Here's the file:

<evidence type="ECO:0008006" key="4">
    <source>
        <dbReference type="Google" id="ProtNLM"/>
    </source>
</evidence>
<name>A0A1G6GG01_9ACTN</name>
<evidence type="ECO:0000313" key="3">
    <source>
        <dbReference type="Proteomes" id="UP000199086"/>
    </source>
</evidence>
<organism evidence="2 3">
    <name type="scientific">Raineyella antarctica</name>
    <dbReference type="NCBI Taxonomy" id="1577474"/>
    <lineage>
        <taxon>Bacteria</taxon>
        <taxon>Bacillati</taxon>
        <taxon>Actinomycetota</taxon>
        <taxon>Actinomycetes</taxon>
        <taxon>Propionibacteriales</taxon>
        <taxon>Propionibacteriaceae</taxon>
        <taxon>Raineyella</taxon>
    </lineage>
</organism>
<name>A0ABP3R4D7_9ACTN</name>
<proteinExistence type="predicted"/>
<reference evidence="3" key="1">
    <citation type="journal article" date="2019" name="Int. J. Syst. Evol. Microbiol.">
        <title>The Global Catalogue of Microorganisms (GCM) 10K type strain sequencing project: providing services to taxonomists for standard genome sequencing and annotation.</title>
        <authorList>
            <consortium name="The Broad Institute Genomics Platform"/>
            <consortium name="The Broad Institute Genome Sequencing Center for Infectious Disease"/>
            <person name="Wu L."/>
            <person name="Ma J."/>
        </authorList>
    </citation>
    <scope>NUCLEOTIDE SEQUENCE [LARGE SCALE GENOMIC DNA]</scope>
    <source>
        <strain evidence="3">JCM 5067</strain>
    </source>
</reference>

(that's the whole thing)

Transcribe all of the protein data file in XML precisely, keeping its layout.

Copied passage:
<evidence type="ECO:0008006" key="4">
    <source>
        <dbReference type="Google" id="ProtNLM"/>
    </source>
</evidence>
<name>A0A1G6GG01_9ACTN</name>
<evidence type="ECO:0000313" key="3">
    <source>
        <dbReference type="Proteomes" id="UP000199086"/>
    </source>
</evidence>
<organism evidence="2 3">
    <name type="scientific">Raineyella antarctica</name>
    <dbReference type="NCBI Taxonomy" id="1577474"/>
    <lineage>
        <taxon>Bacteria</taxon>
        <taxon>Bacillati</taxon>
        <taxon>Actinomycetota</taxon>
        <taxon>Actinomycetes</taxon>
        <taxon>Propionibacteriales</taxon>
        <taxon>Propionibacteriaceae</taxon>
        <taxon>Raineyella</taxon>
    </lineage>
</organism>
<name>A0ABP3R4D7_9ACTN</name>
<proteinExistence type="predicted"/>
<reference evidence="3" key="1">
    <citation type="journal article" date="2019" name="Int. J. Syst. Evol. Microbiol.">
        <title>The Global Catalogue of Microorganisms (GCM) 10K type strain sequencing project: providing services to taxonomists for standard genome sequencing and annotation.</title>
        <authorList>
            <consortium name="The Broad Institute Genomics Platform"/>
            <consortium name="The Broad Institute Genome Sequencing Center for Infectious Disease"/>
            <person name="Wu L."/>
            <person name="Ma J."/>
        </authorList>
    </citation>
    <scope>NUCLEOTIDE SEQUENCE [LARGE SCALE GENOMIC DNA]</scope>
    <source>
        <strain evidence="3">JCM 5067</strain>
    </source>
</reference>